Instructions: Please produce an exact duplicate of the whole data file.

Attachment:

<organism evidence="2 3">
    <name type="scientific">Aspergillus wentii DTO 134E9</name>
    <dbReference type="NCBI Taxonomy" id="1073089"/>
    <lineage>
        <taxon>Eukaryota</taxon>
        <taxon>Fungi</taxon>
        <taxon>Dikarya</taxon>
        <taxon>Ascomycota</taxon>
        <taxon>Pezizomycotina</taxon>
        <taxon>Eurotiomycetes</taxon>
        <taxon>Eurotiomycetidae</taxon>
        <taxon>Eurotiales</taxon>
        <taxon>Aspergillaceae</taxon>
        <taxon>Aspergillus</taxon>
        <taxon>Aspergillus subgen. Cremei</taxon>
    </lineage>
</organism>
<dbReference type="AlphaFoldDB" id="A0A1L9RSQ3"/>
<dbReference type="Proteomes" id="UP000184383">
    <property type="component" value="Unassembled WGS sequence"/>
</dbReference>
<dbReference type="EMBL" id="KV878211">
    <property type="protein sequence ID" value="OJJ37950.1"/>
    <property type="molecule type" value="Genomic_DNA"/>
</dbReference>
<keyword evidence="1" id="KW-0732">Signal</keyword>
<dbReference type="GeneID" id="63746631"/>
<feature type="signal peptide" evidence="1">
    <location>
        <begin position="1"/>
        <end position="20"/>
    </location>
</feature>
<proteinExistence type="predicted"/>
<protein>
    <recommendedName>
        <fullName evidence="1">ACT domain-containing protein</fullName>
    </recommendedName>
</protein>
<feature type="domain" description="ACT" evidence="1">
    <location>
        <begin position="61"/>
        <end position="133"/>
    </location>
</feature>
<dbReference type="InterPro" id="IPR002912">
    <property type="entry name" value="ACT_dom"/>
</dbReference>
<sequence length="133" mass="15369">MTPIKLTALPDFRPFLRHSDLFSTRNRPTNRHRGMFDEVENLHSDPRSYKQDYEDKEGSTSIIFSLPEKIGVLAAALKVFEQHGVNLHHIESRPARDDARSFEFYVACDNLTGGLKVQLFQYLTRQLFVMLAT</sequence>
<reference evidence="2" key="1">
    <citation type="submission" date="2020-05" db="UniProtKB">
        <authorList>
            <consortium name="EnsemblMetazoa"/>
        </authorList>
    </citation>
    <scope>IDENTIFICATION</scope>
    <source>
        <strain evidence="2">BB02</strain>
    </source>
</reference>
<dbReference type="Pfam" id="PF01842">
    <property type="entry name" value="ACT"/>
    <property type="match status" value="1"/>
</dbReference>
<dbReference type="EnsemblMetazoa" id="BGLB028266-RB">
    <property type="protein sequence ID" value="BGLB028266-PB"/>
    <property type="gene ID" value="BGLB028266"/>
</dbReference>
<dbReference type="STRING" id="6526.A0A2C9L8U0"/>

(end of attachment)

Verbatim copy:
<organism evidence="2 3">
    <name type="scientific">Aspergillus wentii DTO 134E9</name>
    <dbReference type="NCBI Taxonomy" id="1073089"/>
    <lineage>
        <taxon>Eukaryota</taxon>
        <taxon>Fungi</taxon>
        <taxon>Dikarya</taxon>
        <taxon>Ascomycota</taxon>
        <taxon>Pezizomycotina</taxon>
        <taxon>Eurotiomycetes</taxon>
        <taxon>Eurotiomycetidae</taxon>
        <taxon>Eurotiales</taxon>
        <taxon>Aspergillaceae</taxon>
        <taxon>Aspergillus</taxon>
        <taxon>Aspergillus subgen. Cremei</taxon>
    </lineage>
</organism>
<dbReference type="AlphaFoldDB" id="A0A1L9RSQ3"/>
<dbReference type="Proteomes" id="UP000184383">
    <property type="component" value="Unassembled WGS sequence"/>
</dbReference>
<dbReference type="EMBL" id="KV878211">
    <property type="protein sequence ID" value="OJJ37950.1"/>
    <property type="molecule type" value="Genomic_DNA"/>
</dbReference>
<keyword evidence="1" id="KW-0732">Signal</keyword>
<dbReference type="GeneID" id="63746631"/>
<feature type="signal peptide" evidence="1">
    <location>
        <begin position="1"/>
        <end position="20"/>
    </location>
</feature>
<proteinExistence type="predicted"/>
<protein>
    <recommendedName>
        <fullName evidence="1">ACT domain-containing protein</fullName>
    </recommendedName>
</protein>
<feature type="domain" description="ACT" evidence="1">
    <location>
        <begin position="61"/>
        <end position="133"/>
    </location>
</feature>
<dbReference type="InterPro" id="IPR002912">
    <property type="entry name" value="ACT_dom"/>
</dbReference>
<sequence length="133" mass="15369">MTPIKLTALPDFRPFLRHSDLFSTRNRPTNRHRGMFDEVENLHSDPRSYKQDYEDKEGSTSIIFSLPEKIGVLAAALKVFEQHGVNLHHIESRPARDDARSFEFYVACDNLTGGLKVQLFQYLTRQLFVMLAT</sequence>
<reference evidence="2" key="1">
    <citation type="submission" date="2020-05" db="UniProtKB">
        <authorList>
            <consortium name="EnsemblMetazoa"/>
        </authorList>
    </citation>
    <scope>IDENTIFICATION</scope>
    <source>
        <strain evidence="2">BB02</strain>
    </source>
</reference>
<dbReference type="Pfam" id="PF01842">
    <property type="entry name" value="ACT"/>
    <property type="match status" value="1"/>
</dbReference>
<dbReference type="EnsemblMetazoa" id="BGLB028266-RB">
    <property type="protein sequence ID" value="BGLB028266-PB"/>
    <property type="gene ID" value="BGLB028266"/>
</dbReference>
<dbReference type="STRING" id="6526.A0A2C9L8U0"/>